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4. Spirit of Nationalism   



4. Spirit of Nationalism

•  Unit Overview
•  Using the Video
•  Authors
- William Apess
- J. Hector St. John de Crèvecoeur
- Jonathan Edwards
- Ralph Waldo Emerson
- Benjamin Franklin
- Margaret Fuller
- Thomas Jefferson
- Susanna Rowson
- Royall Tyler
- Phillis Wheatley
- Suggested
Author
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•  Timeline
•  Activities

Authors: Margaret Fuller (1810-1850)

Margaret Fuller
[7129] Anonymous, Margaret Fuller (1840), courtesy of the Library of Congress [LC-USZ62-47039].

Margaret Fuller Activities
This link leads to artifacts, teaching tips and discussion questions for this author.
Margaret Fuller ranked among the most celebrated public intellectuals in her own day, an accomplishment that is especially remarkable given the social strictures and limitations women faced in the early nineteenth century. The foundation of her extraordinary career can be traced to the rigorous education she received from her father: under his tutelage she sometimes put in eighteen-hour days reading literary and philosophical texts in four languages. As her account of her early life in the "Autobiographical Romance" makes clear, Fuller developed into a prodigy but suffered emotionally in the absence of a normal childhood.

By her early twenties, Fuller had become integrally involved in the Transcendentalist movement, forming lasting intellectual and emotional relationships with men like Henry David Thoreau, Bronson Alcott, Theodore Parker, and, most importantly, Ralph Waldo Emerson. She was also involved in Brook Farm and can be found not too far below the surface of Nathaniel Hawthorne's character Zenobia in The Blithedale Romance. At Emerson's urging, she served as the editor of the Transcendentalist journal The Dial during its first two years of publication, overseeing submissions and sometimes writing the majority of its content herself. Because The Dial did not make money, Fuller supported herself during this time by leading "Conversations" for an elite group of educated Boston women. Fuller, frustrated that women were "not taught to think," designed her Conversations as discussion groups to encourage women to probe difficult questions and systematize their thinking in a supportive atmosphere. Fuller's charisma and her ability to draw out her students made the Conversations an enormous success.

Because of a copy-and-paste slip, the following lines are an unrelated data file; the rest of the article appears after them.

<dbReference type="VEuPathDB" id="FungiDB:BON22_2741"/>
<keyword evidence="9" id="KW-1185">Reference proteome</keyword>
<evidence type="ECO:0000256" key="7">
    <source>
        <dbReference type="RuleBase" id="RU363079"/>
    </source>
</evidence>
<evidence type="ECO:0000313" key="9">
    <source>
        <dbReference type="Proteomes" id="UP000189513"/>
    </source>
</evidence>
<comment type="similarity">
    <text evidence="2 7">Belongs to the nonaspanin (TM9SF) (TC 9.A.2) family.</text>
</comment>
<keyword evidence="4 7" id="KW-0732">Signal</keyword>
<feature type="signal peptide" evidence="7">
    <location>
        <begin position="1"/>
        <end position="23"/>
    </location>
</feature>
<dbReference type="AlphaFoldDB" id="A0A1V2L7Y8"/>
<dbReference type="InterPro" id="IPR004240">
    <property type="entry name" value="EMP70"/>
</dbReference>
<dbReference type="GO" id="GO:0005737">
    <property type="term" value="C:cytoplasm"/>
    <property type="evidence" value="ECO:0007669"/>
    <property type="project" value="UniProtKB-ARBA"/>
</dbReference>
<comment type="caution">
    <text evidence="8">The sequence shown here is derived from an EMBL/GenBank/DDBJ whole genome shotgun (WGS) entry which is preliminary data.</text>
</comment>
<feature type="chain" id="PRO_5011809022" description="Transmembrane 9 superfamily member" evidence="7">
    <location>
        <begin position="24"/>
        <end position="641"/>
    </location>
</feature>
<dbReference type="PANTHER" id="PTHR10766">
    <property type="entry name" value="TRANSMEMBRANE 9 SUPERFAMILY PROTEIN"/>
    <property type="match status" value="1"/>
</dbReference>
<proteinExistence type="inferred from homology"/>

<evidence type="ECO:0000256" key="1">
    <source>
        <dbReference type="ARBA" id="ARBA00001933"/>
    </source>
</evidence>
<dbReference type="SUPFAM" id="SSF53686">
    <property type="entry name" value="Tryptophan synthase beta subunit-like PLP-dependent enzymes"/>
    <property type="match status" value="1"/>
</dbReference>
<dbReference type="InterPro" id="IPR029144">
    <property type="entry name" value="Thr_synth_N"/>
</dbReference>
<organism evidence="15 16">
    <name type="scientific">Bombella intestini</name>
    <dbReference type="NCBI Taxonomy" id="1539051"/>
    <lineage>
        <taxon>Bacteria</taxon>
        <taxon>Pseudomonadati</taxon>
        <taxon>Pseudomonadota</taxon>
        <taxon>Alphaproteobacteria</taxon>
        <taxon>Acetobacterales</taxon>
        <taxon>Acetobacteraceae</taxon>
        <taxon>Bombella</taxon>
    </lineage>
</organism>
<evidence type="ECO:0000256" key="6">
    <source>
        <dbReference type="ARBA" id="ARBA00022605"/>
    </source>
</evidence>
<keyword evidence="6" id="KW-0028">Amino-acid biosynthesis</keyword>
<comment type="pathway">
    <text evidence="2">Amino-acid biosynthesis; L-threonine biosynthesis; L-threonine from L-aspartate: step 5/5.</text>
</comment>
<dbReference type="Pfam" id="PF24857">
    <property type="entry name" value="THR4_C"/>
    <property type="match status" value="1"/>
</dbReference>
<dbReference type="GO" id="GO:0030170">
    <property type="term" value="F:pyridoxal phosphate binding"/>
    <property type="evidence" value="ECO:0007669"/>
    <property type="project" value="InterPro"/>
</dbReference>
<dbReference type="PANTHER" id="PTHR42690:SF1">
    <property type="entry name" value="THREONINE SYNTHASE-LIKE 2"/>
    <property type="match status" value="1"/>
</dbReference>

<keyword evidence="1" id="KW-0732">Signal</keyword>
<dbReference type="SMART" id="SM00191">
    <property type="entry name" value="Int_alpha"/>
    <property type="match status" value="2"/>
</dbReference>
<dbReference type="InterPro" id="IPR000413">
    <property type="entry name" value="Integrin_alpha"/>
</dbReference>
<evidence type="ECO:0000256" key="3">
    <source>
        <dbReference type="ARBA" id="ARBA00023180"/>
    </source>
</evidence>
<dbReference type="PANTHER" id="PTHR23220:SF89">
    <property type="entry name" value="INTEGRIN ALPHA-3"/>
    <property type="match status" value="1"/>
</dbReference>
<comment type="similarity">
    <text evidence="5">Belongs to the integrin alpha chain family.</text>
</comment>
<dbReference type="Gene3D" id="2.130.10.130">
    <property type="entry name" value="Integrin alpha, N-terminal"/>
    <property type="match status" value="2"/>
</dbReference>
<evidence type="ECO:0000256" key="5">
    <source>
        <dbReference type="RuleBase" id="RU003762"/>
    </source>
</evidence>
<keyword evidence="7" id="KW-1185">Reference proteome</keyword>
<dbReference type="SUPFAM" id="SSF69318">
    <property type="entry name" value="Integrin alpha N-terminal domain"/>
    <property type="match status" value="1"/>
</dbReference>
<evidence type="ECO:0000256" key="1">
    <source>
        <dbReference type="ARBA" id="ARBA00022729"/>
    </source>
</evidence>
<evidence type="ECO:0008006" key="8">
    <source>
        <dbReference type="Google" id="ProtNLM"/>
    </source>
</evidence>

The Conversations helped Fuller clarify her feminist ideas about the need to reform women's education and social status. In 1843, she articulated these ideas in a powerful essay for The Dial entitled "The Great Lawsuit: MAN versus MEN, WOMAN versus WOMEN." Arguing that women should be afforded the freedom "as a nature to grow, as an intellect to discern, as a soul to live freely," Fuller asserted that neither sex should be circumscribed by rigid boundaries or social expectations. She later expanded and revised the essay into the book-length study Woman in the Nineteenth Century (1845). The book was Fuller's most important and influential work, and, despite its unorthodox subject matter, it sold out its first edition.

In 1844, Fuller published her first travel account, Summer on the Lakes, a collection of essays about a trip to the Midwest. The book attracted the attention of Horace Greeley, who promptly hired Fuller as a paid columnist and literary critic for his newspaper, The New York Daily Tribune. Fuller spent two years living in New York, where she wrote nearly 250 reviews and essays for the newspaper. She produced astute critiques of literature and art, as well as reports on social issues such as poverty, prostitution, prison conditions, abolition, and the treatment of the insane. Fuller's growing interest in exposing contemporary social problems and suggesting practical, institutional reforms separated her from many members of the Transcendentalists, who tended to focus most of their energy on abstract theories or personal experience.

Fuller carried her interest in reform to Europe in 1846, when the Tribune sent her there as one of America's first foreign correspondents. Traveling through England, France, and Italy, Fuller met important writers, artists, philosophers and politicians of the day and sent her impressions back in her reports for the Tribune. She was deeply moved by Giuseppe Mazzini, the exiled Italian revolutionary who was working to unite his country under a republican government, and she traveled to Italy to report first-hand on the political instability in Rome. While in Italy, Fuller became romantically involved with Giovanni Ossoli, a Roman aristocrat much younger than herself. She gave birth to their son in 1848 while keeping their relationship secret from her friends and family. In the midst of this personal turmoil, Fuller managed to write regular reports of the Italian revolution for the Tribune, urging Americans to embrace the cause of Italian nationhood. She also became actively involved in the revolution, serving as a nurse during the siege of Rome. After the failure of the revolution, Fuller and Ossoli found their political and financial situation in Italy untenable and departed by ship for America with their infant son. Tragically, their ship foundered off the coast of Fire Island, New York. The entire family drowned.

The romantic story of Fuller's life and the accounts of her personal magnetism have tended to overshadow the importance of her written work. Generations of biographers, historians, and literary critics have frequently claimed that Fuller's dynamic personality and extraordinary experiences merit more interest than any of the texts she composed. Only recently have scholars begun to appreciate the stylistic sophistication and forward-thinking reformist agendas in her writing.



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